The Turn of the Screw by Henry James
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Henry James' classic novella The Turn of the Screw must be one of the most analyzed, adapted (perhaps best in the movie The Innocents), ambiguous, disturbing and best known ghost stories of all time. It is the first person account of a young governess engaged to care for two orphans with the express instruction never to bother her employer at any time. She soon becomes haunted by the ghosts of her predecessor and a rogue servant and is convinced they are trying to possess the children. But as she is the only one to see the ghosts, do they really exist at all beyond her imagination?
The Turn of the Screw has lent itself to dozens of different interpretations, often mutually exclusive, including those of a Freudian nature. Many critics have tried to determine what exactly the nature of evil within the story is.
Lamb House, Rye, Sussex, England.
Throughout his career James was attracted to the ghost story genre. However, he was not fond of literature's stereotypical ghosts, the old-fashioned 'screamers' and 'slashers'. Rather, he preferred to create ghosts that were eerie extensions of everyday reality — "the strange and sinister embroidered on the very type of the normal and easy," as he put it in the New York Edition preface to his final ghost story, The Jolly Corner.
The Turn of the Screw is no exception to this formula. In fact, some critics have wondered if he didn't intend the "strange and sinister" to be embroidered only on the governess's mind and not on objective reality. The result has been a long-standing critical dispute over the reality of the ghosts and the sanity of the governess.
Beyond the dispute, critics have closely examined James's narrative technique in the story. The framing introduction and subsequent first-person narrative by the governess have been studied by theorists of fiction interested in the power of fictional narratives to convince or even manipulate readers.
The imagery of The Turn of the Screw is reminiscent of the gothic genre. The emphasis on old and mysterious buildings throughout the novella reinforces this motif. James also relates the amount of light present in various scenes to the strength of the supernatural or ghostly forces apparently at work.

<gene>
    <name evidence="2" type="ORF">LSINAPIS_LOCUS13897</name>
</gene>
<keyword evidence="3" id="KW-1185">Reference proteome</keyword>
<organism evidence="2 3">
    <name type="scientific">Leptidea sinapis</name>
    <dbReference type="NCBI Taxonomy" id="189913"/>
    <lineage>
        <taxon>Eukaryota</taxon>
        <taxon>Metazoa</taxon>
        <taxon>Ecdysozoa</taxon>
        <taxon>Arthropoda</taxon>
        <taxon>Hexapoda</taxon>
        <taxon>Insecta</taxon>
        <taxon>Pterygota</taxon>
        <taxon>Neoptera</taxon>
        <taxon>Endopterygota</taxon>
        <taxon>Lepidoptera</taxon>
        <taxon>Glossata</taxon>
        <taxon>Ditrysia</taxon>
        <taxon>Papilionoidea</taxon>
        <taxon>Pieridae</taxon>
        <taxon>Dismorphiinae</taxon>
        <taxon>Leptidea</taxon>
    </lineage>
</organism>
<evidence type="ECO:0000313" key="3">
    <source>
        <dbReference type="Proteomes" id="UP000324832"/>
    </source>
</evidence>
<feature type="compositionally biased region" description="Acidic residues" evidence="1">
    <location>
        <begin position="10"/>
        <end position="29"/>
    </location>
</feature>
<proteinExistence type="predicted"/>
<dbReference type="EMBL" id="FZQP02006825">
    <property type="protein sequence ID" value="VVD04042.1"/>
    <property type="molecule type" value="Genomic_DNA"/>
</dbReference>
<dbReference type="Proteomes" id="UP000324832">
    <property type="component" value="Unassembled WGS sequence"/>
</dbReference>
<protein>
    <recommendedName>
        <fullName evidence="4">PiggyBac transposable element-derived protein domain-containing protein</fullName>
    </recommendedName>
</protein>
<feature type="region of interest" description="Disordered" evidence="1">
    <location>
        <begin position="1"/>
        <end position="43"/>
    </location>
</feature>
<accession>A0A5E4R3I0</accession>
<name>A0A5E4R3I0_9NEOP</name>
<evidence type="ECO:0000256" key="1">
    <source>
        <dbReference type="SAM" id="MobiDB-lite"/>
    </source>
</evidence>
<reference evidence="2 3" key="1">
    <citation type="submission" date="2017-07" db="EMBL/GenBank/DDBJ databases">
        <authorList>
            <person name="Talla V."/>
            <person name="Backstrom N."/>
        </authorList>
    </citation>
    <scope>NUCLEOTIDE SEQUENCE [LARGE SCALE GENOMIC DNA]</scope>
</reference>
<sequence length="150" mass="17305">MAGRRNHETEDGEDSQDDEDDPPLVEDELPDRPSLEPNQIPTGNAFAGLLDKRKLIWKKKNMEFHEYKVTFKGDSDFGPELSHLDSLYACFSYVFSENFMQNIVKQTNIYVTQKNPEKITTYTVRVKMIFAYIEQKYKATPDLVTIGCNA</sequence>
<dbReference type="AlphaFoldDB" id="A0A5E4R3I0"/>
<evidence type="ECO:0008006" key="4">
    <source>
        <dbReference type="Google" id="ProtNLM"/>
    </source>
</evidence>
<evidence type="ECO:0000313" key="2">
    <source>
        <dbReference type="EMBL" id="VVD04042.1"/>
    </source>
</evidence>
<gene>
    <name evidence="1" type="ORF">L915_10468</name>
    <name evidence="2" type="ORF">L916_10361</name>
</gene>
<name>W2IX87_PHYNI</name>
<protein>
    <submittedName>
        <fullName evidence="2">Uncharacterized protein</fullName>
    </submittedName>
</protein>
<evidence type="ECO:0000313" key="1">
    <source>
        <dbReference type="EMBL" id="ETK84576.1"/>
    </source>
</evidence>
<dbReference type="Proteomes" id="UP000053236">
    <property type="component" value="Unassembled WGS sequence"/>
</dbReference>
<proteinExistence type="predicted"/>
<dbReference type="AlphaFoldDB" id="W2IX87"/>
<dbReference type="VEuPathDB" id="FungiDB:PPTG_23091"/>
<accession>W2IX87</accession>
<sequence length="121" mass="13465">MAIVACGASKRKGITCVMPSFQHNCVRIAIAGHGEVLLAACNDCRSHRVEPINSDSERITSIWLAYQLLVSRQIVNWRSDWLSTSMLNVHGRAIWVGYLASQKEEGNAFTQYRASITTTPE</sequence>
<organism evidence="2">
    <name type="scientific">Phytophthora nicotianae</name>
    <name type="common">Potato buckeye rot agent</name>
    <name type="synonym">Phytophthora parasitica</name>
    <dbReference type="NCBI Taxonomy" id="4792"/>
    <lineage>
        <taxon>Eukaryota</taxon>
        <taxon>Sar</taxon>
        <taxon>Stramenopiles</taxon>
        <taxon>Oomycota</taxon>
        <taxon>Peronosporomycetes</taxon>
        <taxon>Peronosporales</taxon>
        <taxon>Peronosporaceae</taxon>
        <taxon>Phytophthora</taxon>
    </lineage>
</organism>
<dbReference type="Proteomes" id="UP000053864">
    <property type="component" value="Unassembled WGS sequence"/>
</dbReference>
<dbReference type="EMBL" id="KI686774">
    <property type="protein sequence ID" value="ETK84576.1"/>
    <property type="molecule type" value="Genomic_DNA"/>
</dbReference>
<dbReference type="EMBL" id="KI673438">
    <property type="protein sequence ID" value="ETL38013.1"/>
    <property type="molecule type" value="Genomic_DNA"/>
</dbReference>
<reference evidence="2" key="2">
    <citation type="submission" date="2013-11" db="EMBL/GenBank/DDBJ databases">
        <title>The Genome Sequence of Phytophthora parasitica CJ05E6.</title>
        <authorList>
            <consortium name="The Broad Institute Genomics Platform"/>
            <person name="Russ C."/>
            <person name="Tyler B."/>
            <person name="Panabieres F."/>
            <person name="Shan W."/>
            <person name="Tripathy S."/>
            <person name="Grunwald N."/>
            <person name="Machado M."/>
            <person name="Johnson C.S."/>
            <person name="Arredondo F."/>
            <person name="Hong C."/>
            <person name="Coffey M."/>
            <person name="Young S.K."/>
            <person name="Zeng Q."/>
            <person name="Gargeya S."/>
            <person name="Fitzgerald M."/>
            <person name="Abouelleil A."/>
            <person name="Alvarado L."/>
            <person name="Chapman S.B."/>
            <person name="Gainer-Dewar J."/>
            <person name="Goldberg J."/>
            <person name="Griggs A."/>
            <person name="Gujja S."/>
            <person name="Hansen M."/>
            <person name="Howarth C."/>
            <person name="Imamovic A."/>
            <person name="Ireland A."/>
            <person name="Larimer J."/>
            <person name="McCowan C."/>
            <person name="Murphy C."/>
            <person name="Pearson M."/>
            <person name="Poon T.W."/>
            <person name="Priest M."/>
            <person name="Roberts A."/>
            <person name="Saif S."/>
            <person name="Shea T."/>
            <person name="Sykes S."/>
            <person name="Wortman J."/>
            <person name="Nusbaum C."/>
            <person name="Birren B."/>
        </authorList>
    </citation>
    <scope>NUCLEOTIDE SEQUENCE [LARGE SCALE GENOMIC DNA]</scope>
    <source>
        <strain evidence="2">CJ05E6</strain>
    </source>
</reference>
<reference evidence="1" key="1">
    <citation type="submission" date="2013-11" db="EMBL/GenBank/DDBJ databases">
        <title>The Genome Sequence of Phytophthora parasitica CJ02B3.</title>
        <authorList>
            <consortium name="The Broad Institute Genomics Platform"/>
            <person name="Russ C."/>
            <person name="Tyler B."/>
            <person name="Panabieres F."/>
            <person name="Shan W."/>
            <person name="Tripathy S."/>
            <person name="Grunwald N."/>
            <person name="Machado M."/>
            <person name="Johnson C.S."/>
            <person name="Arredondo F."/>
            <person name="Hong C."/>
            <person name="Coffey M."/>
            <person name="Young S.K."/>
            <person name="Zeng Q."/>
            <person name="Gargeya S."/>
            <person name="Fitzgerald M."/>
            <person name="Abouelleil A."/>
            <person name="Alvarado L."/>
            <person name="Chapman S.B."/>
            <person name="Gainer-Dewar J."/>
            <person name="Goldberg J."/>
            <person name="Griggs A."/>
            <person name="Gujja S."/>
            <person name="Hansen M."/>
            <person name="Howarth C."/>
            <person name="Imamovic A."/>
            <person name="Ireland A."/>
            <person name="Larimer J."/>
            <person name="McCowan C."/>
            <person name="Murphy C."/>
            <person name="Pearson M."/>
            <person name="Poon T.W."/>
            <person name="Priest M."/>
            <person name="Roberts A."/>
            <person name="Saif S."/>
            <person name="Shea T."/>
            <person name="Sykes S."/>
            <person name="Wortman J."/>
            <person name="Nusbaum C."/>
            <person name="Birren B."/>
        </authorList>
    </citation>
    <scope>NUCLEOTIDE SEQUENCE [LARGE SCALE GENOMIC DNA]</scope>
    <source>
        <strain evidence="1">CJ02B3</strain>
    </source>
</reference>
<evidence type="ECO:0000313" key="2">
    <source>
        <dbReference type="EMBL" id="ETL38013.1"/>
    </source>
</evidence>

The dispute over the reality of the ghosts has had a real effect on some critics, most notably Edmund Wilson, who was one of the first proponents of the insane governess theory. However, he was eventually forced to recant this view under fire from opposing critics who pointed to the governess's point-by-point description of Quint. Then John Silver ("A Note on the Freudian Reading of 'The Turn of the Screw'" American Literature, 1957) pointed out hints in the story that the governess might have gained previous knowledge of Quint's appearance in non-supernatural ways. This induced Wilson to recant his recantation and return to his original view that the governess was unbalanced and that the ghosts existed only in her imagination.
William Veeder sees Miles's eventual death as induced by the governess, but he traces the governess's motive back through two larger strands: English imperialism (based on the oblique reference in the introduction to India, where the parents of Miles and Flora died) and the way patriarchy raises its daughters. Through a complex psychoanalytic reading, Veeder concludes that the governess takes out her repressed rage toward her father and toward the master of Bly on Miles.
Other critics, however, have defended the governess strongly. They point out that James' letters, his New York Edition preface, and his Notebooks contain no definite evidence that The Turn of the Screw was intended as anything other than a straightforward ghost story. James's Notebooks entry indicates that he was originally inspired by a tale he heard from Edward White Benson, the Archbishop of Canterbury. This unconventional source, like almost everything else about the story, has generated critical commentary.
As a work of fiction the speculation can never be resolved, it certainly doesn't detract, and most likely adds to the story's enduring fascination. Enjoy...